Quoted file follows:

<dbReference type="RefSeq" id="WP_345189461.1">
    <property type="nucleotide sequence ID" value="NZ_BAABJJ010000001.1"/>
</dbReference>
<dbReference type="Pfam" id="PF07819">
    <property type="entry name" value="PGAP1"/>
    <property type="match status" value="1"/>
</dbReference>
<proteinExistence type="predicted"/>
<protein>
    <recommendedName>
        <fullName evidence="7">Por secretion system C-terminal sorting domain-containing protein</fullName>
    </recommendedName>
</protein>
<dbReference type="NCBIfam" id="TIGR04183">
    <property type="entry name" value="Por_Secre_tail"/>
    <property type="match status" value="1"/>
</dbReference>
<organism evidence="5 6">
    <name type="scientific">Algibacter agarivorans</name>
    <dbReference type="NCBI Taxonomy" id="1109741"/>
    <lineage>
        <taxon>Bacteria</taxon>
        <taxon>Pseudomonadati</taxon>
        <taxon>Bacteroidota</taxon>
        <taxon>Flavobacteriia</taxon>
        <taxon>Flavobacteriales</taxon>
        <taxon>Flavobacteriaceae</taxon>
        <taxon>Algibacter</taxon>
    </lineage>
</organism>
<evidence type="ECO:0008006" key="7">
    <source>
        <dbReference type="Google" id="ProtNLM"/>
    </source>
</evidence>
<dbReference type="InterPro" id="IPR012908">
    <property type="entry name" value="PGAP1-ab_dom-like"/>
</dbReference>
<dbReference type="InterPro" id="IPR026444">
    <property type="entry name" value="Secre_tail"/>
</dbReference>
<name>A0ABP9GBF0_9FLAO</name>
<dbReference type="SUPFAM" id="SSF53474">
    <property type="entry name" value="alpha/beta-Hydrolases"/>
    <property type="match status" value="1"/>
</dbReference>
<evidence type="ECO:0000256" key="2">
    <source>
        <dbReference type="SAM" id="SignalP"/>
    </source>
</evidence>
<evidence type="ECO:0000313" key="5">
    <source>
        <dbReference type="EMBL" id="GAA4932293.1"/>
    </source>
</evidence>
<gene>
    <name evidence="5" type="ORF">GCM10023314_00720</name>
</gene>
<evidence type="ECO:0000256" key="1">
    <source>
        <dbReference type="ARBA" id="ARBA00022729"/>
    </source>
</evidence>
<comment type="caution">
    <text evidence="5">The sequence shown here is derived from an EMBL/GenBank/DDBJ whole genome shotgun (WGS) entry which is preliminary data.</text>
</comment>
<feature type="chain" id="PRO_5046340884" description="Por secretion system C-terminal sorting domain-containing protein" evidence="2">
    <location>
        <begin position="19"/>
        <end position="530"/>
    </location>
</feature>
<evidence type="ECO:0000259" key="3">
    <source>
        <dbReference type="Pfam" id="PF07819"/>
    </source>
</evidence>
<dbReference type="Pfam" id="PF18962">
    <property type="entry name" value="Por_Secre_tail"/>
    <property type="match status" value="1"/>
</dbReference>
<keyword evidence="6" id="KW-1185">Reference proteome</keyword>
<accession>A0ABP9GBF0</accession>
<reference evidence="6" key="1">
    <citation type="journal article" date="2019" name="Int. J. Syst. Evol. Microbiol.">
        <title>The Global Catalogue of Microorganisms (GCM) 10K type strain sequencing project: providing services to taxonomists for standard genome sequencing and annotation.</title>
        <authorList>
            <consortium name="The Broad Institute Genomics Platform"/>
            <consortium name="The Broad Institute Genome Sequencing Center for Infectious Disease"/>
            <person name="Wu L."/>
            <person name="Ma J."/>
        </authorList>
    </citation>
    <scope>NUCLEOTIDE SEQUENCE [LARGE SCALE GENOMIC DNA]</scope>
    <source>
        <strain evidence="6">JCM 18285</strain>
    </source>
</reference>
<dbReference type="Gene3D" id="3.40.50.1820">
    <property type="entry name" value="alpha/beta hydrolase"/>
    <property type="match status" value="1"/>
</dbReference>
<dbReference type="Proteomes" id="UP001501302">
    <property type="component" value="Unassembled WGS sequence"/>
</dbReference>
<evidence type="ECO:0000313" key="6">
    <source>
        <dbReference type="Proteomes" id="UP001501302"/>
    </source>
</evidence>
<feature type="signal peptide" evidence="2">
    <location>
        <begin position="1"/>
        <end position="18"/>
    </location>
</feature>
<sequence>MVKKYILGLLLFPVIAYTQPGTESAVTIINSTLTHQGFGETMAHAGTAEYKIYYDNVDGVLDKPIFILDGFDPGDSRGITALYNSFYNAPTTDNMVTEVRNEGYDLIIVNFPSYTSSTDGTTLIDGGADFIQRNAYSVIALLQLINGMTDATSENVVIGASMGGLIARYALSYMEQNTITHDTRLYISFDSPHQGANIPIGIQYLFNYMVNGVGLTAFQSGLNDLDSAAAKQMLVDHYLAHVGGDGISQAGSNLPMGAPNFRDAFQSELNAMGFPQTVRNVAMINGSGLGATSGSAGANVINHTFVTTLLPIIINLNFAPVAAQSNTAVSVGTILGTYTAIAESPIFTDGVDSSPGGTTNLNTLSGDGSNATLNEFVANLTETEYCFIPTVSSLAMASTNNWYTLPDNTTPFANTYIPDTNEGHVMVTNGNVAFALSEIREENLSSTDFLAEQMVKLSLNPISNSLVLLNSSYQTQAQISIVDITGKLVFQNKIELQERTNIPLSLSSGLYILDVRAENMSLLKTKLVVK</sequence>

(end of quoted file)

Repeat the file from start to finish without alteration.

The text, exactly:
<dbReference type="RefSeq" id="WP_345189461.1">
    <property type="nucleotide sequence ID" value="NZ_BAABJJ010000001.1"/>
</dbReference>
<dbReference type="Pfam" id="PF07819">
    <property type="entry name" value="PGAP1"/>
    <property type="match status" value="1"/>
</dbReference>
<proteinExistence type="predicted"/>
<protein>
    <recommendedName>
        <fullName evidence="7">Por secretion system C-terminal sorting domain-containing protein</fullName>
    </recommendedName>
</protein>
<dbReference type="NCBIfam" id="TIGR04183">
    <property type="entry name" value="Por_Secre_tail"/>
    <property type="match status" value="1"/>
</dbReference>
<organism evidence="5 6">
    <name type="scientific">Algibacter agarivorans</name>
    <dbReference type="NCBI Taxonomy" id="1109741"/>
    <lineage>
        <taxon>Bacteria</taxon>
        <taxon>Pseudomonadati</taxon>
        <taxon>Bacteroidota</taxon>
        <taxon>Flavobacteriia</taxon>
        <taxon>Flavobacteriales</taxon>
        <taxon>Flavobacteriaceae</taxon>
        <taxon>Algibacter</taxon>
    </lineage>
</organism>
<evidence type="ECO:0008006" key="7">
    <source>
        <dbReference type="Google" id="ProtNLM"/>
    </source>
</evidence>
<dbReference type="InterPro" id="IPR012908">
    <property type="entry name" value="PGAP1-ab_dom-like"/>
</dbReference>
<dbReference type="InterPro" id="IPR026444">
    <property type="entry name" value="Secre_tail"/>
</dbReference>
<name>A0ABP9GBF0_9FLAO</name>
<dbReference type="SUPFAM" id="SSF53474">
    <property type="entry name" value="alpha/beta-Hydrolases"/>
    <property type="match status" value="1"/>
</dbReference>
<evidence type="ECO:0000256" key="2">
    <source>
        <dbReference type="SAM" id="SignalP"/>
    </source>
</evidence>
<evidence type="ECO:0000313" key="5">
    <source>
        <dbReference type="EMBL" id="GAA4932293.1"/>
    </source>
</evidence>
<gene>
    <name evidence="5" type="ORF">GCM10023314_00720</name>
</gene>
<evidence type="ECO:0000256" key="1">
    <source>
        <dbReference type="ARBA" id="ARBA00022729"/>
    </source>
</evidence>
<comment type="caution">
    <text evidence="5">The sequence shown here is derived from an EMBL/GenBank/DDBJ whole genome shotgun (WGS) entry which is preliminary data.</text>
</comment>
<feature type="chain" id="PRO_5046340884" description="Por secretion system C-terminal sorting domain-containing protein" evidence="2">
    <location>
        <begin position="19"/>
        <end position="530"/>
    </location>
</feature>
<evidence type="ECO:0000259" key="3">
    <source>
        <dbReference type="Pfam" id="PF07819"/>
    </source>
</evidence>
<dbReference type="Pfam" id="PF18962">
    <property type="entry name" value="Por_Secre_tail"/>
    <property type="match status" value="1"/>
</dbReference>
<keyword evidence="6" id="KW-1185">Reference proteome</keyword>
<accession>A0ABP9GBF0</accession>
<reference evidence="6" key="1">
    <citation type="journal article" date="2019" name="Int. J. Syst. Evol. Microbiol.">
        <title>The Global Catalogue of Microorganisms (GCM) 10K type strain sequencing project: providing services to taxonomists for standard genome sequencing and annotation.</title>
        <authorList>
            <consortium name="The Broad Institute Genomics Platform"/>
            <consortium name="The Broad Institute Genome Sequencing Center for Infectious Disease"/>
            <person name="Wu L."/>
            <person name="Ma J."/>
        </authorList>
    </citation>
    <scope>NUCLEOTIDE SEQUENCE [LARGE SCALE GENOMIC DNA]</scope>
    <source>
        <strain evidence="6">JCM 18285</strain>
    </source>
</reference>
<dbReference type="Gene3D" id="3.40.50.1820">
    <property type="entry name" value="alpha/beta hydrolase"/>
    <property type="match status" value="1"/>
</dbReference>
<dbReference type="Proteomes" id="UP001501302">
    <property type="component" value="Unassembled WGS sequence"/>
</dbReference>
<evidence type="ECO:0000313" key="6">
    <source>
        <dbReference type="Proteomes" id="UP001501302"/>
    </source>
</evidence>
<feature type="signal peptide" evidence="2">
    <location>
        <begin position="1"/>
        <end position="18"/>
    </location>
</feature>
<sequence>MVKKYILGLLLFPVIAYTQPGTESAVTIINSTLTHQGFGETMAHAGTAEYKIYYDNVDGVLDKPIFILDGFDPGDSRGITALYNSFYNAPTTDNMVTEVRNEGYDLIIVNFPSYTSSTDGTTLIDGGADFIQRNAYSVIALLQLINGMTDATSENVVIGASMGGLIARYALSYMEQNTITHDTRLYISFDSPHQGANIPIGIQYLFNYMVNGVGLTAFQSGLNDLDSAAAKQMLVDHYLAHVGGDGISQAGSNLPMGAPNFRDAFQSELNAMGFPQTVRNVAMINGSGLGATSGSAGANVINHTFVTTLLPIIINLNFAPVAAQSNTAVSVGTILGTYTAIAESPIFTDGVDSSPGGTTNLNTLSGDGSNATLNEFVANLTETEYCFIPTVSSLAMASTNNWYTLPDNTTPFANTYIPDTNEGHVMVTNGNVAFALSEIREENLSSTDFLAEQMVKLSLNPISNSLVLLNSSYQTQAQISIVDITGKLVFQNKIELQERTNIPLSLSSGLYILDVRAENMSLLKTKLVVK</sequence>